Tax and Quacks: the policy of the Eighteenth Century Medicine Stamp Duty
This author version is not to be cited. Please cite the definitive version published by Bloomsbury Publishing which appears in 'Studies in the History of Tax Law' Volume 6, edited by John Tiley. 2014 ISBN: 9781849464802, pp 283-304. Available at: http://www.hartpub.co.uk/BookDetails.aspx?ISBN=9781849464802
It is a rarity in the history of taxation to find an enduring tax on a specific commodity. In general such taxes constitute the ephemeral subject-matter of a major species of tax, the content shifting with changing social, political and fiscal imperatives. Imposts on hats, gloves, carriages, servants, windows, hair powder and armorial bearings are reflections of an earlier age where taxation had yet to reach the degree of sophistication and organisation that was to emerge in the later nineteenth century. The medicine stamp duty was a tax that was introduced in the context of a trade in medicines promoted and puffed by a wide range of unqualified entrepreneurs who were collectively and popularly known as quacks. They invented and sold remedies to the general public, with secret compositions and exaggerated claims for their efficacy in curing, preventing or relieving illness. These remedies were unproven, sometimes useless, frequently dangerous, and they were consumed in prodigious quantities by a gullible populace desperate for relief at a time when medical science was rudimentary. The trade had reached an unprecedented height in the later years of the eighteenth century and was viewed by many European states with concern. The overall aim of this paper is to analyse the nature of the British fiscal response to this problem and to identify the various social, political and legal forces that drove it. Specifically, and first, it ascertains whether the introduction of the medicine stamp duty was an attempt to curb or control the trade in quack medicines or merely to raise urgently-needed revenue, or both. Secondly, it establishes why Britain chose to tax when its European neighbours adopted an overt regulatory regime. Thirdly, it investigates whether the tax was perceived as an alternative to, or a form of, the regulation of dangerous medicines and unqualified medical practice. Finally, it explores the character of the original tax to identify what it was in its original form that enabled it to transcend fiscal fashions and endure for 160 years into the modern age of taxation.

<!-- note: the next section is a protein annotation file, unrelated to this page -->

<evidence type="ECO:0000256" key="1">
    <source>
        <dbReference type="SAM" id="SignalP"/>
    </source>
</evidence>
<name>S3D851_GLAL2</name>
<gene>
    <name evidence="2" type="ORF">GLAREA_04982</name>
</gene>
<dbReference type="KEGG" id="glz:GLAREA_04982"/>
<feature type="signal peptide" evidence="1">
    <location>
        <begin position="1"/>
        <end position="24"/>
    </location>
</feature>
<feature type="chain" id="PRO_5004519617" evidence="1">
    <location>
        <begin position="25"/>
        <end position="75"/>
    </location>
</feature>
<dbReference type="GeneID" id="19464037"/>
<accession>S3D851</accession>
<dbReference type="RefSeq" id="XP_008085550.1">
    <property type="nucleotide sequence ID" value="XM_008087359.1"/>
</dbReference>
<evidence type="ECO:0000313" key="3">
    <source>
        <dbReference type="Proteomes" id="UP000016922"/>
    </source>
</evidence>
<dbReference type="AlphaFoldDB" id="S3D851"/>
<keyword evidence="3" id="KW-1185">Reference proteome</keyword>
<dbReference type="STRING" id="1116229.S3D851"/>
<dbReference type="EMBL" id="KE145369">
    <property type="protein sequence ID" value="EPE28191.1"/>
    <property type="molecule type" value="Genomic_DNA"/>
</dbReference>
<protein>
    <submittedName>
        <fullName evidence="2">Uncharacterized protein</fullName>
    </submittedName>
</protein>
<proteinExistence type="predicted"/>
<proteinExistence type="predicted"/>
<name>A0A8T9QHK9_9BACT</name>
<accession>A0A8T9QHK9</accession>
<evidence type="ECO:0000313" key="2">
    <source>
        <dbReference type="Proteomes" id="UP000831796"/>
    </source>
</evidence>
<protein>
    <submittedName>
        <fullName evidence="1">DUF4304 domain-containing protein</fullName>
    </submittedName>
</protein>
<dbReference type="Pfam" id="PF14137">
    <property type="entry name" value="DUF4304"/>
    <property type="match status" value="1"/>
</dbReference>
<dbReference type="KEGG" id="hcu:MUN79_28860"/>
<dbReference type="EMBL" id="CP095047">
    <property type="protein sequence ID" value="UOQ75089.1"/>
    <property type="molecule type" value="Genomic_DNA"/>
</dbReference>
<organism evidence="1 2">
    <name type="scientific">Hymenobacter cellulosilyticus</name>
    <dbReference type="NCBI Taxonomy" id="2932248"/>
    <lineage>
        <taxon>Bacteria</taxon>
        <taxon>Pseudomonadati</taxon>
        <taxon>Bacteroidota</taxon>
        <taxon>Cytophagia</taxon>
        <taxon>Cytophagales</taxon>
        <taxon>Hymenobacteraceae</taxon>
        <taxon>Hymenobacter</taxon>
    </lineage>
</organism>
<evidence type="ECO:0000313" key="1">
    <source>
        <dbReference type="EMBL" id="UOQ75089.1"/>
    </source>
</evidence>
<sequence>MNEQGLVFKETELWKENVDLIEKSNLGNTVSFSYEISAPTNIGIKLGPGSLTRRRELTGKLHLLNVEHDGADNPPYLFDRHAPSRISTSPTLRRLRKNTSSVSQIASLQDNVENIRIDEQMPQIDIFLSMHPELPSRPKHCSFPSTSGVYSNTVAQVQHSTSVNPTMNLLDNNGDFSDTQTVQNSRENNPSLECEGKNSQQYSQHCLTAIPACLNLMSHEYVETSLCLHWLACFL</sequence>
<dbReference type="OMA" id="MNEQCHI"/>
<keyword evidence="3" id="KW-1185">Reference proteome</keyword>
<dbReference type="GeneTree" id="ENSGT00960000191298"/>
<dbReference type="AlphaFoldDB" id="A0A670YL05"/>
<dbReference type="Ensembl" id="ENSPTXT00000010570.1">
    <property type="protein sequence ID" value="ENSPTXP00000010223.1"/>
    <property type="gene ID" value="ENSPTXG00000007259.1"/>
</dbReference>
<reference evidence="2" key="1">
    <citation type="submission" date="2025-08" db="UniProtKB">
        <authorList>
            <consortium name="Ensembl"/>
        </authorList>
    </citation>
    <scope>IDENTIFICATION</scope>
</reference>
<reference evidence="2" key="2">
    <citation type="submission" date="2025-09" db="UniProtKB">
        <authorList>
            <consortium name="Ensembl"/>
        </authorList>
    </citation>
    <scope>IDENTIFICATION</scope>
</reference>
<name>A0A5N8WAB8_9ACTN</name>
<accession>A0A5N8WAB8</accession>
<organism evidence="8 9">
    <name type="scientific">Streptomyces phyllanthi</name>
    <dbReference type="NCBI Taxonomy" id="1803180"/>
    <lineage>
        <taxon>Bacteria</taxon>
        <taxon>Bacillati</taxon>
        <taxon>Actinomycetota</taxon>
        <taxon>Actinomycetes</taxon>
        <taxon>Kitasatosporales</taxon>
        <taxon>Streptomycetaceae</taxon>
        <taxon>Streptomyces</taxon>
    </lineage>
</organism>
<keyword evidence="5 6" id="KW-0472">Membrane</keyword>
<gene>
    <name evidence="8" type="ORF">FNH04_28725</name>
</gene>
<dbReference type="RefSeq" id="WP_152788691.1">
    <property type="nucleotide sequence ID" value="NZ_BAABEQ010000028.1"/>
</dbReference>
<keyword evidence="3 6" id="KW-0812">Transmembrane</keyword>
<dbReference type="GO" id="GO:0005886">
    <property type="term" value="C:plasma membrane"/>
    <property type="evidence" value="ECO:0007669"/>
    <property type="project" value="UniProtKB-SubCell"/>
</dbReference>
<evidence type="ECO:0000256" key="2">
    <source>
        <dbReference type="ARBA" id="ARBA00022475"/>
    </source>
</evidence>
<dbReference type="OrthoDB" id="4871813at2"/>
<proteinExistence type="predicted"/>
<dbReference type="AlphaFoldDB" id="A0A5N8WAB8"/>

This is the final author version of a book chapter, deposited by permission of Bloomsbury Publishing plc. The definitive version appears in 'Studies in the History of Tax Law' Volume 6, edited by John Tiley. 2014 ISBN: 9781849464802, available at: http://www.hartpub.co.uk/BookDetails.aspx?ISBN=9781849464802
pp. 283 - 304 (21)
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